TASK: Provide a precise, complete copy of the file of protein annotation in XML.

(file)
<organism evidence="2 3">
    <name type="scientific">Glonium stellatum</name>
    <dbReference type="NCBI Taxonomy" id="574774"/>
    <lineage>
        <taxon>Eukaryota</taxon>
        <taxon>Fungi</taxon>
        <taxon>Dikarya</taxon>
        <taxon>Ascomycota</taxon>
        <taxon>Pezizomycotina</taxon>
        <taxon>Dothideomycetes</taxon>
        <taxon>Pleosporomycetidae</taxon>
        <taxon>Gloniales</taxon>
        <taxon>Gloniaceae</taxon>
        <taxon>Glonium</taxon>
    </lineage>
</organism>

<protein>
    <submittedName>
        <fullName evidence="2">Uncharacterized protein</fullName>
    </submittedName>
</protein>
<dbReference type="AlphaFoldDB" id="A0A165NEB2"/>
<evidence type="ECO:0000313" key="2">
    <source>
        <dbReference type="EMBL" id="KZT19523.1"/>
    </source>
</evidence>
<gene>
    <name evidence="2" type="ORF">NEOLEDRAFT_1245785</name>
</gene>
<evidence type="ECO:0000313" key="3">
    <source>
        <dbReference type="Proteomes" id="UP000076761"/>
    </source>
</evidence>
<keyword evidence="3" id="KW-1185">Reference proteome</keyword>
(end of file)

<organism evidence="2 3">
    <name type="scientific">Glonium stellatum</name>
    <dbReference type="NCBI Taxonomy" id="574774"/>
    <lineage>
        <taxon>Eukaryota</taxon>
        <taxon>Fungi</taxon>
        <taxon>Dikarya</taxon>
        <taxon>Ascomycota</taxon>
        <taxon>Pezizomycotina</taxon>
        <taxon>Dothideomycetes</taxon>
        <taxon>Pleosporomycetidae</taxon>
        <taxon>Gloniales</taxon>
        <taxon>Gloniaceae</taxon>
        <taxon>Glonium</taxon>
    </lineage>
</organism>

<protein>
    <submittedName>
        <fullName evidence="2">Uncharacterized protein</fullName>
    </submittedName>
</protein>
<dbReference type="AlphaFoldDB" id="A0A165NEB2"/>
<evidence type="ECO:0000313" key="2">
    <source>
        <dbReference type="EMBL" id="KZT19523.1"/>
    </source>
</evidence>
<gene>
    <name evidence="2" type="ORF">NEOLEDRAFT_1245785</name>
</gene>
<evidence type="ECO:0000313" key="3">
    <source>
        <dbReference type="Proteomes" id="UP000076761"/>
    </source>
</evidence>
<keyword evidence="3" id="KW-1185">Reference proteome</keyword>